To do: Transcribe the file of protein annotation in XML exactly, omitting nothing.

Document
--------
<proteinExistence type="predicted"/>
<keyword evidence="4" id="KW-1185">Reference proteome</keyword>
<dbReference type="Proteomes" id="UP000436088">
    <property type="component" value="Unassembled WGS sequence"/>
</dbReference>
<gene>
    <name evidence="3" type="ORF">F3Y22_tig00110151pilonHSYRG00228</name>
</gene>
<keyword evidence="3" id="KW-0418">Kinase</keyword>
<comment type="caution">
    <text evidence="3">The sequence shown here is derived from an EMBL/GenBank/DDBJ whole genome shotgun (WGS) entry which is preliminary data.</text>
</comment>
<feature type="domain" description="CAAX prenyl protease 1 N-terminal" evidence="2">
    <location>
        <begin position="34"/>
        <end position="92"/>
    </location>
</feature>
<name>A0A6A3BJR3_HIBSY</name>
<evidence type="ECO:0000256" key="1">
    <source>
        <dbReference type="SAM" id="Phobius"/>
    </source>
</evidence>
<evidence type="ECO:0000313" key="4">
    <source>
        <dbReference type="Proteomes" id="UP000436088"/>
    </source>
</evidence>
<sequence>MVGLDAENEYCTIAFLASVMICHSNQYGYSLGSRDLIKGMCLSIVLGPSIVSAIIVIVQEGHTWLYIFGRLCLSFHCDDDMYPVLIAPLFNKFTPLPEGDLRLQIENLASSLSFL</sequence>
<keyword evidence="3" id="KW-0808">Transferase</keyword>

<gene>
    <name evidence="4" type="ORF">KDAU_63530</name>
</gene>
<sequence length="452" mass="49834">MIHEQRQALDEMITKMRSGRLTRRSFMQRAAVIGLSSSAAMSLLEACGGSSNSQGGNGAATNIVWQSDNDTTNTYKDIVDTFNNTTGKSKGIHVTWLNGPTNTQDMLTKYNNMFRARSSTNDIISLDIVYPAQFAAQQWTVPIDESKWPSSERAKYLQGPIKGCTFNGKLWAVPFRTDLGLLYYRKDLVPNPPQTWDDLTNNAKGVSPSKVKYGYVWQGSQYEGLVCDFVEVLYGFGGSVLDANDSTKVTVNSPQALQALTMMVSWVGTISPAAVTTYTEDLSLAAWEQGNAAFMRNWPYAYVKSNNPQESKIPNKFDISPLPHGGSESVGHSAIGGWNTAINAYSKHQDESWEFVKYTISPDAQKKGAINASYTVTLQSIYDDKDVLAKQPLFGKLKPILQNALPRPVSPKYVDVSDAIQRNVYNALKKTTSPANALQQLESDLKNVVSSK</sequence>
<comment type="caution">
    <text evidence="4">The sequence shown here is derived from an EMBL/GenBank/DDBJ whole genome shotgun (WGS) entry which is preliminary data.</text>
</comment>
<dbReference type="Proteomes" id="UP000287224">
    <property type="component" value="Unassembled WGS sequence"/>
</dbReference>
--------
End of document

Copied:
<proteinExistence type="predicted"/>
<keyword evidence="4" id="KW-1185">Reference proteome</keyword>
<dbReference type="Proteomes" id="UP000436088">
    <property type="component" value="Unassembled WGS sequence"/>
</dbReference>
<gene>
    <name evidence="3" type="ORF">F3Y22_tig00110151pilonHSYRG00228</name>
</gene>
<keyword evidence="3" id="KW-0418">Kinase</keyword>
<comment type="caution">
    <text evidence="3">The sequence shown here is derived from an EMBL/GenBank/DDBJ whole genome shotgun (WGS) entry which is preliminary data.</text>
</comment>
<feature type="domain" description="CAAX prenyl protease 1 N-terminal" evidence="2">
    <location>
        <begin position="34"/>
        <end position="92"/>
    </location>
</feature>
<name>A0A6A3BJR3_HIBSY</name>
<evidence type="ECO:0000256" key="1">
    <source>
        <dbReference type="SAM" id="Phobius"/>
    </source>
</evidence>
<evidence type="ECO:0000313" key="4">
    <source>
        <dbReference type="Proteomes" id="UP000436088"/>
    </source>
</evidence>
<sequence>MVGLDAENEYCTIAFLASVMICHSNQYGYSLGSRDLIKGMCLSIVLGPSIVSAIIVIVQEGHTWLYIFGRLCLSFHCDDDMYPVLIAPLFNKFTPLPEGDLRLQIENLASSLSFL</sequence>
<keyword evidence="3" id="KW-0808">Transferase</keyword>

<gene>
    <name evidence="4" type="ORF">KDAU_63530</name>
</gene>
<sequence length="452" mass="49834">MIHEQRQALDEMITKMRSGRLTRRSFMQRAAVIGLSSSAAMSLLEACGGSSNSQGGNGAATNIVWQSDNDTTNTYKDIVDTFNNTTGKSKGIHVTWLNGPTNTQDMLTKYNNMFRARSSTNDIISLDIVYPAQFAAQQWTVPIDESKWPSSERAKYLQGPIKGCTFNGKLWAVPFRTDLGLLYYRKDLVPNPPQTWDDLTNNAKGVSPSKVKYGYVWQGSQYEGLVCDFVEVLYGFGGSVLDANDSTKVTVNSPQALQALTMMVSWVGTISPAAVTTYTEDLSLAAWEQGNAAFMRNWPYAYVKSNNPQESKIPNKFDISPLPHGGSESVGHSAIGGWNTAINAYSKHQDESWEFVKYTISPDAQKKGAINASYTVTLQSIYDDKDVLAKQPLFGKLKPILQNALPRPVSPKYVDVSDAIQRNVYNALKKTTSPANALQQLESDLKNVVSSK</sequence>
<comment type="caution">
    <text evidence="4">The sequence shown here is derived from an EMBL/GenBank/DDBJ whole genome shotgun (WGS) entry which is preliminary data.</text>
</comment>
<dbReference type="Proteomes" id="UP000287224">
    <property type="component" value="Unassembled WGS sequence"/>
</dbReference>